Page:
Yesterday was the opening reception for two artists at A Woman’s Eye Gallery Annex. The room was vibrant with watercolors, acrylics, color pencil and art stix in swirls, lines, and imagination captured in “Themes and Variations.” While people were sipping wine and discussing texture and techniques, I overheard this question: “How long did it take you to create this piece.”
Sometimes I wish people would ask that of one of my images especially if they feel the “price tag” is too steep. I’d love to say, “Well, this vineyard shot took no less than 10 hours to create.” After all I had to get to the location specifically with this or a similar image in mind. Sometimes I need to go back several times for the conditions to be right which might mean it took me weeks! Then there is the post processing and printing time. But those of you who are photographers already know all this. Seldom is an image produced by “happenstance” or just jumping out of the car on your way somewhere else.
So here we are in Napa Valley where January and February welcome the yellows of the wild mustard (planted) among the vineyards. In addition to it’s beauty it does serve a practical purpose. It is planted to provide habitat for birds that will eat specific bugs and worms (nematodes) that attack the vines. Also the mustard’s root system helps open up the soil to allow it to better receive water and nutrients. The mustard once plowed under also provides “food” for the vines.
For me the mustard provides oceans of yellow as subject or background color. The vineyards at Leapfrog Winery are particularly bountiful right now. With late afternoon sun the naked vines seem to emerge from the flowing yellow much like palm kelp at low tide. Lots of depth of field captures merging lines of the rows of vines and the yellow pathways between them.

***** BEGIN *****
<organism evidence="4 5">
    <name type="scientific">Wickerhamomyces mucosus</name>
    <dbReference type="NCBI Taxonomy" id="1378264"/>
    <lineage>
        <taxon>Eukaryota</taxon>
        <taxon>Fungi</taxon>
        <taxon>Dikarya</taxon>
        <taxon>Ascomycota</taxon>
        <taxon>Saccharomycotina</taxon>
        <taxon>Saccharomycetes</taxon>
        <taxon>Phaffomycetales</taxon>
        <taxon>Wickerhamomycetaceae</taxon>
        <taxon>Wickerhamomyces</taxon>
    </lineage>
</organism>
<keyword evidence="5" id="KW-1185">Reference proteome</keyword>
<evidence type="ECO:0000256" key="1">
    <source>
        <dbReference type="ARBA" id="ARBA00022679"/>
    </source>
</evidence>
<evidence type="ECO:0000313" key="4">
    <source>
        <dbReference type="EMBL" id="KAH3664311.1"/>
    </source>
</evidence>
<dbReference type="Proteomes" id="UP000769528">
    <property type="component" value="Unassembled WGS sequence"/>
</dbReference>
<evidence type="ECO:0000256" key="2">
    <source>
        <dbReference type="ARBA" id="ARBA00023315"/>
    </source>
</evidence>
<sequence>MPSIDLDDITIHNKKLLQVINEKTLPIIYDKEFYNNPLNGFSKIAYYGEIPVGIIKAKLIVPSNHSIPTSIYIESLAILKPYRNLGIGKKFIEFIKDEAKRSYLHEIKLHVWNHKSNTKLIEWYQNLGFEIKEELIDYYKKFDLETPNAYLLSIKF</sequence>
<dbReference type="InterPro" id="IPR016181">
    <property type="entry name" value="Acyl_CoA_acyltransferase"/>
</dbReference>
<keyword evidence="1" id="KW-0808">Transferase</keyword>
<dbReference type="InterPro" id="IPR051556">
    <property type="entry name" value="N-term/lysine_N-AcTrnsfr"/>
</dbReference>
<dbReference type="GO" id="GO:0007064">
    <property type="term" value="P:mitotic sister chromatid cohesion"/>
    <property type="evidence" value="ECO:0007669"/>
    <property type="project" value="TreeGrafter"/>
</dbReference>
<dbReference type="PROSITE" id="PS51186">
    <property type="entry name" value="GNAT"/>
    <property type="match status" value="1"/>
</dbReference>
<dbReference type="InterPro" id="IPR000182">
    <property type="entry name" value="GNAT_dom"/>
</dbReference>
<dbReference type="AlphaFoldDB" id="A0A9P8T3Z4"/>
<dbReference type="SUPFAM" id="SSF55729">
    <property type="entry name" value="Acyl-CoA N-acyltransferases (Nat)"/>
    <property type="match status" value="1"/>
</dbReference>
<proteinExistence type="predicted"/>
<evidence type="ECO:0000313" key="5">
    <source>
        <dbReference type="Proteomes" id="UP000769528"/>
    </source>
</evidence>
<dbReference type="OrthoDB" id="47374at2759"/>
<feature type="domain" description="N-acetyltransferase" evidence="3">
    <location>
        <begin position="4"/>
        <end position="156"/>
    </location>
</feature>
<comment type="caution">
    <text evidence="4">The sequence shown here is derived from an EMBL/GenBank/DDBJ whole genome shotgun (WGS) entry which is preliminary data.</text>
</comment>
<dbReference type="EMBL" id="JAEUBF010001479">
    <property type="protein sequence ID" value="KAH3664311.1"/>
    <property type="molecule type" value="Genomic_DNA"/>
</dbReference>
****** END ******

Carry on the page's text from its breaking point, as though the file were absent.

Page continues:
Another fun subject in the winter vineyard is the left over curls of the vine tentacles and the few dried up clusters of what was once voluptuous merlot-to-be. Using a long lens (400mm) with a shallow depth of field (f/6.3) will isolate a subject and cause the mustard field behind to become one sheet of yellow.
Other subjects at this time of year are fun to play with: old fences covered with moss and lichen, vines with a few old leaves still clinging to them, lines and curves in the fields and winery buildings, cows under silhouetted oak trees, and empty glasses (to mention just a few)
Myth says the mustard was planted by missionaries dropping mustard seeds, so on the next years’ journey when the path was overgrown with grass and vegetation the yellow of the mustard would mark the way. Each mission is planted about one day’s walk from the other.
So how long did it take to capture these images? Let’s just say, enough time to create a “priceless piece of art!”